The best example of that thing in my opinion can be seen in the policies of that paragon of Nazism, Adolph Hitler. One policy was a "hit list" of those he most wanted exterminated. If you expected expect that at the top of such a list would be Churchill and Roosevelt, along with Stalin (a late entry) you would be right.
But not at the very top.
There you would find the comedic pianist Victor Borge, who always referred to Hitler as "Herr Schickelburger, the inept house painter," and portrayed the great leader as a total clown, and not a very good one at that.
Hitler, whose ego was way too large for his demented psyche, was enraged. He was also, retaining a tiny bit of sanity, conscious that if Borge's work ever became widespread, there was a serious danger that his insane approach to governance would be exposed, and he would lose most of his followers (save for the truly warped, such as Himmler, Goering et al.) Hundreds were given the task of rooting out Borge, and the man had to flee from Denmark to England for safety.
So it is with the Islamic jihadists. They were truly disturbed when the Paris satirical magazine Charlie Hebdo published a cartoon featuring Mohammed, and immediately attacked, killing as many employees as possible.
Then the whole thing blew up in their face, with millions around the world marching in protest of the killing and suddenly far more aware of the danger of giving any credence to such "warriors". Now they could be seen for what they were -- murderers in total fear of being mocked.
Unfortunately, this sad tale is likely to continue. It will be, I fear, some time before a host of mullahs and imams, joined by priests and rabbis, (and yes, the Pope) join with Voltaire and state "I disapprove of what you say, but I will defend to the death your right to say it."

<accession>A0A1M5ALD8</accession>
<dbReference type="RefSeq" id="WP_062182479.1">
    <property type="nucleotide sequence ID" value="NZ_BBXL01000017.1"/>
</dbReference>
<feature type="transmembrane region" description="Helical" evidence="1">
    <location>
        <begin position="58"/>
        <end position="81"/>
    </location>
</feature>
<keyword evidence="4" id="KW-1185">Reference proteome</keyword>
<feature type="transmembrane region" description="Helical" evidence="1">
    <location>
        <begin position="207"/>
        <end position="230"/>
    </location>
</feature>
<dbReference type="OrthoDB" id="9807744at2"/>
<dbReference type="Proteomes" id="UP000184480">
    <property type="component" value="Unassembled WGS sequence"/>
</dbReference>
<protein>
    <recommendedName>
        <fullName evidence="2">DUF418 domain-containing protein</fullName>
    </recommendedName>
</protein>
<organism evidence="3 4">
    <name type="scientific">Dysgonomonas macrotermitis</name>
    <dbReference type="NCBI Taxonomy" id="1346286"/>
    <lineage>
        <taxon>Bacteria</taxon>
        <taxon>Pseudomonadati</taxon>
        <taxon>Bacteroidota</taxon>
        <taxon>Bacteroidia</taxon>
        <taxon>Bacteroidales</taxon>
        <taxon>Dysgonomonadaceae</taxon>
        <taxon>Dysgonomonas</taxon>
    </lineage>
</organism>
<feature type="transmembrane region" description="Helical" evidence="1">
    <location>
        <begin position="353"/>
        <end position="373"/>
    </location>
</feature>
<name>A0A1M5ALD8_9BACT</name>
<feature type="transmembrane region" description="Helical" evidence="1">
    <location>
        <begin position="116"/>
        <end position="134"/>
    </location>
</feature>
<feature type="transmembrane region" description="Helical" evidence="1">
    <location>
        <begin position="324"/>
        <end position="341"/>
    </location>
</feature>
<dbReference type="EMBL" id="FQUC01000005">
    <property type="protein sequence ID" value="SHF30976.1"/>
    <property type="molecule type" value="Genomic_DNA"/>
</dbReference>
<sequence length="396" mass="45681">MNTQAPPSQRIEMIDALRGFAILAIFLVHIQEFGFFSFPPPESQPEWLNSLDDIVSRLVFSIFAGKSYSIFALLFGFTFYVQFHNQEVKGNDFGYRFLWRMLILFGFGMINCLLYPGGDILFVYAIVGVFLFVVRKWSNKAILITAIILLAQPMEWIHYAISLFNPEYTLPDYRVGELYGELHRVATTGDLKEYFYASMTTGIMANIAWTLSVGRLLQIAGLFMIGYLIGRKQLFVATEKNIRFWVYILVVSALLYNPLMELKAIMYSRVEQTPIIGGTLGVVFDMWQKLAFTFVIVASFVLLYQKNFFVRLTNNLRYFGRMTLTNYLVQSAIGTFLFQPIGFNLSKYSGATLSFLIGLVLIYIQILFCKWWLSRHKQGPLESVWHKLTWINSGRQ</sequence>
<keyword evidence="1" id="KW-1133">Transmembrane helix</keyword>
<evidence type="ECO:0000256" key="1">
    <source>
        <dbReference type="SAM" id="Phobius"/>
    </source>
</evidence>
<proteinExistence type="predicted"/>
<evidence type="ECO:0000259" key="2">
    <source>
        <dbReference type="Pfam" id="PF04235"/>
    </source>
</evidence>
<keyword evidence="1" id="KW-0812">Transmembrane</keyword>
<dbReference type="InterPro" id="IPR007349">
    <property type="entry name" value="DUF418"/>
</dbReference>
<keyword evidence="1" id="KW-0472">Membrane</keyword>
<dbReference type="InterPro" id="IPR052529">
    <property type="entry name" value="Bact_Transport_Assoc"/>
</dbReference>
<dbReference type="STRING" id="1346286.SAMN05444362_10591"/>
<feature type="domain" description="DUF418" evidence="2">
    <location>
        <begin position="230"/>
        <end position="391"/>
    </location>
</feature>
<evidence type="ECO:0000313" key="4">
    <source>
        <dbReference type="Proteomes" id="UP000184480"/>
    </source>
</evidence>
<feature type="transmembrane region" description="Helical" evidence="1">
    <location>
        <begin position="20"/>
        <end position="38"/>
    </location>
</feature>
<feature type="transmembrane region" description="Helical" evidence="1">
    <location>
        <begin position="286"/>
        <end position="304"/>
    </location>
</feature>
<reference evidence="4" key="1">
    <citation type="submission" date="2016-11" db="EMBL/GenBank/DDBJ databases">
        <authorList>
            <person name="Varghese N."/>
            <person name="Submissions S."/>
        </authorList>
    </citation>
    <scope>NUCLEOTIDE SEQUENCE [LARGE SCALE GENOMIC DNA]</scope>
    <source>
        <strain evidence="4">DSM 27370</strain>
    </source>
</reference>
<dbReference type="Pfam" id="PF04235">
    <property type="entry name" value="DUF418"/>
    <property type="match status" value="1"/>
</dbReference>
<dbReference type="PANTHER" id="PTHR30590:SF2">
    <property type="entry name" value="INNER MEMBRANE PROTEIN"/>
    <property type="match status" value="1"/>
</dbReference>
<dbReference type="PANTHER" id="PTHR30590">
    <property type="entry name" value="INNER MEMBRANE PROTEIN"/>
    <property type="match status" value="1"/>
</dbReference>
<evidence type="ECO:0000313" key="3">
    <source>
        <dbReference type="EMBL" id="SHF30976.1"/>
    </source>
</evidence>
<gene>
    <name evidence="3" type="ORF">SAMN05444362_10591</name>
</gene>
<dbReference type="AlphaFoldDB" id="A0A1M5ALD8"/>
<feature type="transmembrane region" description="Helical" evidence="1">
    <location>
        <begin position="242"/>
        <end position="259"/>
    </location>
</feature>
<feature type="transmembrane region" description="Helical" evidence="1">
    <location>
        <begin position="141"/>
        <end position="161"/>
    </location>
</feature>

Friday, January 16, 2015
I must confess that the "hiatus" referred to in my last post went on considerably longer than I expected. I had hoped my vorpel sword would be going snicker-snack* around the first or second of January. Events, however, intervened.
I think my sojourn in Tahiti with the Comte De Rienville was to blame. It was there I came down with what I suspect was beri-beri (otherwise known as the undertaker's disease)* although the physicians I consulted, both in Tahiti and France, thought otherwise. I heard, for instance, mumbles about such afflictions as dengue fever, bronchitis or even, hard to believe, mumps.
The latter I deem ridiculous. My cheeks did not swell, and I am as about as far from playing in the National Hockey League as you can get.
Whatever. The upshot of all this was that it became impossible to write coherent stuff. Verbs wanted to hurl themselves into the passive periphrastic when it wasn't called for, adjectives wanted to become adverbs, and the pluperfect tense was nowhere to be found.
Moreover, the desire to plunge a satiric knife into the minds of those who follow the orders of imaginary "friends" such as Allah or Mohammed to kill all those who disagree with their zeitgeist, well, this desire waned. If I didn't know before that I was ill, I did now.
Gradually, however, things began to right themselves, and I tentatively write this, hoping all remains in order. I think it does, and in future missives will try to adhere to a schedule of writing these posts on the Thursday or Friday of the week, so that it becomes a means of welcoming Saturday morning.
That's the plan, anyway, and I haven't been completely out of it. I know this because je suis Charlie.
*cf, Lewis Carroll's Alice In Wonderland. But you knew that already --- L.S.S.
** The use of that unfortunate phrase would appear to indicate that that The Lady is definitely on the mend. --- Ed